Google Analytics is a must-have tool in the toolbox of any e-commerce business. As the most common web analytics solution in terms of market share, it helps many websites track traffic, measure the effectiveness of ad campaigns, and analyze user behaviors on the site. With the help of some basic Google Analytics reports, you can quickly spot rising trends and receive metrics on how your blogging, tweeting, advertisements, etc. are generating new leads or sales.
However, there are some helpful features that Google Analytics is missing. As a result, you’ll probably need to augment it with additional applications or tools to capture the whole analysis picture of your business. This blog will discover 7 gaps in Google Analytics and how they might affect your business.
How Google Analytics works?
Google Analytics then creates customized reports on user count, bounce rates, average session lengths, sessions by channel, page visits, target completions, and so on.
7 Google Analytics Gaps That Require Extra Tools
Heatmap is a data visualization tool that uses color to indicate values. They are critical in determining what works and what doesn’t on a website or product page. Website heatmaps are one of the most effective ways to visualize and analyze large volumes of data.
Heatmaps facilitate data analysis by aggregating user behaviors and understanding how your audience interacts with a website or product page, such as what they click on, scroll through, or ignore. This helps you identify trends, improve your product and site to boost customer conversions and sales.
2. Customer session recordings
Session recordings, also known as session replays, are recordings of your users’ screens that start when they land on your website and finish when they exit.
Session recordings are an excellent approach to improving your customers’ experiences. You can learn more about how visitors engage with your website, app, or product by recording them. Additionally, recordings can help you identify what works for your consumers and where they struggle throughout the customer journey.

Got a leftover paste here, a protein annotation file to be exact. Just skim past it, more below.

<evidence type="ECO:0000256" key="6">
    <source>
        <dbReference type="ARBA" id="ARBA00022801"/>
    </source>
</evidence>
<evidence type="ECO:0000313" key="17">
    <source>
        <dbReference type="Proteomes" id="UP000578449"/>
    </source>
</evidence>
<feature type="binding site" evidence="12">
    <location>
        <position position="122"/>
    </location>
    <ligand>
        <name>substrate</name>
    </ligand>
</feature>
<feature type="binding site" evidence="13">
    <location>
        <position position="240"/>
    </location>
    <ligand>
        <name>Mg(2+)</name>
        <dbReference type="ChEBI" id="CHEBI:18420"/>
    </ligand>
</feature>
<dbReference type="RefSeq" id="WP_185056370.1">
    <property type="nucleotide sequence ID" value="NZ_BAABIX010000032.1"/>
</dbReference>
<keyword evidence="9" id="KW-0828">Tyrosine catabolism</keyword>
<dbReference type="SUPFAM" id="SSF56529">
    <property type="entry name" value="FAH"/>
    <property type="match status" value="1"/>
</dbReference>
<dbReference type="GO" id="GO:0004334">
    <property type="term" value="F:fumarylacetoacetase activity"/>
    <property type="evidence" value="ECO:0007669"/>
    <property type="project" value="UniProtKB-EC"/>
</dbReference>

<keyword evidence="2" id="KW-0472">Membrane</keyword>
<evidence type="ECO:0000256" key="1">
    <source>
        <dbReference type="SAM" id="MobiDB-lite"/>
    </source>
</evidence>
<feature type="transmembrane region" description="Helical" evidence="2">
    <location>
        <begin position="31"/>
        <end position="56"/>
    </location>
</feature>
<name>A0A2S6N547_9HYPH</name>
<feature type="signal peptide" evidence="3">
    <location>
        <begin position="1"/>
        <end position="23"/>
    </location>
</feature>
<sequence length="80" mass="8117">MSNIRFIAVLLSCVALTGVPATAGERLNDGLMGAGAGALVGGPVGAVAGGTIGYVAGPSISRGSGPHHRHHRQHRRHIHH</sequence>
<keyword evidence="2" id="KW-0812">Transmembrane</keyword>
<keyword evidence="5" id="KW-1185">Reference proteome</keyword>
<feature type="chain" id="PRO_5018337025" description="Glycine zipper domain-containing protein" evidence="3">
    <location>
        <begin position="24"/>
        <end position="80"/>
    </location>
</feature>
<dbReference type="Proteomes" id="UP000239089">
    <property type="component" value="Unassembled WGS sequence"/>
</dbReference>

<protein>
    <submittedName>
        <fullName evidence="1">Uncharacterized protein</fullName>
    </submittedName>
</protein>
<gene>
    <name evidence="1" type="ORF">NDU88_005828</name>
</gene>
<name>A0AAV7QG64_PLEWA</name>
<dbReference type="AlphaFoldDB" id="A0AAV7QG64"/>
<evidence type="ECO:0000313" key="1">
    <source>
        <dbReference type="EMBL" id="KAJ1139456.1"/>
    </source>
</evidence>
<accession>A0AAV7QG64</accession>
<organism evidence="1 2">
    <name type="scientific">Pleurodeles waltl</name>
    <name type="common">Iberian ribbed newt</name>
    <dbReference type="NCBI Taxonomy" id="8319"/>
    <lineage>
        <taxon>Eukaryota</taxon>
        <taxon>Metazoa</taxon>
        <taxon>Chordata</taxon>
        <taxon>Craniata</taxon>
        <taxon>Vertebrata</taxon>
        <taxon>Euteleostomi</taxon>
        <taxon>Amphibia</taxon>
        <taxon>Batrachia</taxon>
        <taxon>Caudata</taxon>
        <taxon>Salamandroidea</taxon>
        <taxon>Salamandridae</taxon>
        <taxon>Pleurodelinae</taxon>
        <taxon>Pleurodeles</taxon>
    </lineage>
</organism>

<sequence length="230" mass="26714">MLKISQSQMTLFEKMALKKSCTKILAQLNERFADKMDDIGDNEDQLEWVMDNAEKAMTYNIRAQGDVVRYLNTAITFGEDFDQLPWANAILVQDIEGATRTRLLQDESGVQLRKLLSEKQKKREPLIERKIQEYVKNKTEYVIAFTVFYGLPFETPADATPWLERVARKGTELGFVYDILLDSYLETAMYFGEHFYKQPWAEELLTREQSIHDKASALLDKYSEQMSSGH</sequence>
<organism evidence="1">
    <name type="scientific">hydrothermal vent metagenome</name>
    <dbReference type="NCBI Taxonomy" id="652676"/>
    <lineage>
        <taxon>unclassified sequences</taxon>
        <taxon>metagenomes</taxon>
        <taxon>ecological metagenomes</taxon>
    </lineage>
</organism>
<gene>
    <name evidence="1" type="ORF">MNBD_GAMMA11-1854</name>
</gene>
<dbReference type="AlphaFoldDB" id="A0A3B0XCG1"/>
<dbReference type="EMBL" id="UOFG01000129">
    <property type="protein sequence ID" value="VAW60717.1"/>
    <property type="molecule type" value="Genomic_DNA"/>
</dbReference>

Google Analytics does not provide session recording for playback. However, you can find the solution from other vendors, such as Inspectlet.
3. Dashboard reporting
With dashboard reporting, businesses can display KPIs, measure performance, and interact with data directly within a dashboard to evaluate trends and gather insights. This leads to better-informed decisions for e-commerce managers.
Google Analytics provides data modification tools, as well as certain dashboard features, but the data can only be displayed in limited ways. Moreover, the dashboard in Google Analytics has poor visual quality. Data Studio makes it possible to create detailed dashboard reports. It integrates with Google Analytics, making it easier to compile such results.
4. Reporting at the user level
The User Level Reporting gives you access to reporting data to calculate all revenue produced by individual users. This data can be utilized to improve retargeting marketing strategies and precisely calculate user lifetime value.
Google Analytics provides aggregate reports by campaign, keyword, and geolocation. However, Google limits the sharing of personally identifying information, such as a person’s name, email, and contact number. Other tools, such as Piwik Pro, report anonymous user site activity and e-commerce activities.
5. Social media reporting
A social media report allows you to extract value from data based on multiple social networks (Facebook, Twitter, LinkedIn, YouTube, and so on) and metrics (follows, likes, reach, growth, awareness, post-performance, interactions, and so on) across various time frames.
Social media reporting will bring you a variety of information that supports generating leads, building long-term consumer loyalty, creating valuable content, and increasing your brand awareness.
Google Analytics can measure social media traffic to a merchant’s website. However, it is unable to report on social media interaction. If you want a dedicated social-media-reporting platform, you can consider using Sprout Social.
6. Sales from online marketplaces
Google Analytics tags are not permitted on marketplaces such as Amazon, eBay, and Walmart. As a result, merchants can rely on reports generated by those platforms or third-party solutions such as Data Studio connectors.
7. Phone-order sales
It is difficult to keep track of telephone sales. Call reporting is available through Google Ads, which displays a static phone number on a Google Ad or even a website to monitor those calls. However, Google Ads cannot trace whether the call was a lead, a sale, or a customer-service issue.
To record offline sales, a merchant should either place the order on behalf of the consumer (so that it can be monitored in Google Analytics) or import those phone sales into Google Analytics.
Despite the mentioned limitations, Google Analytics is still a useful tool for e-commerce businesses. You can overcome Google Analytics gaps and improve your business performance by integrating it with other tools.
Using the right analytics tool (or a mixture of analytics tools) allows you to make better and more logical decisions about your business strategies.
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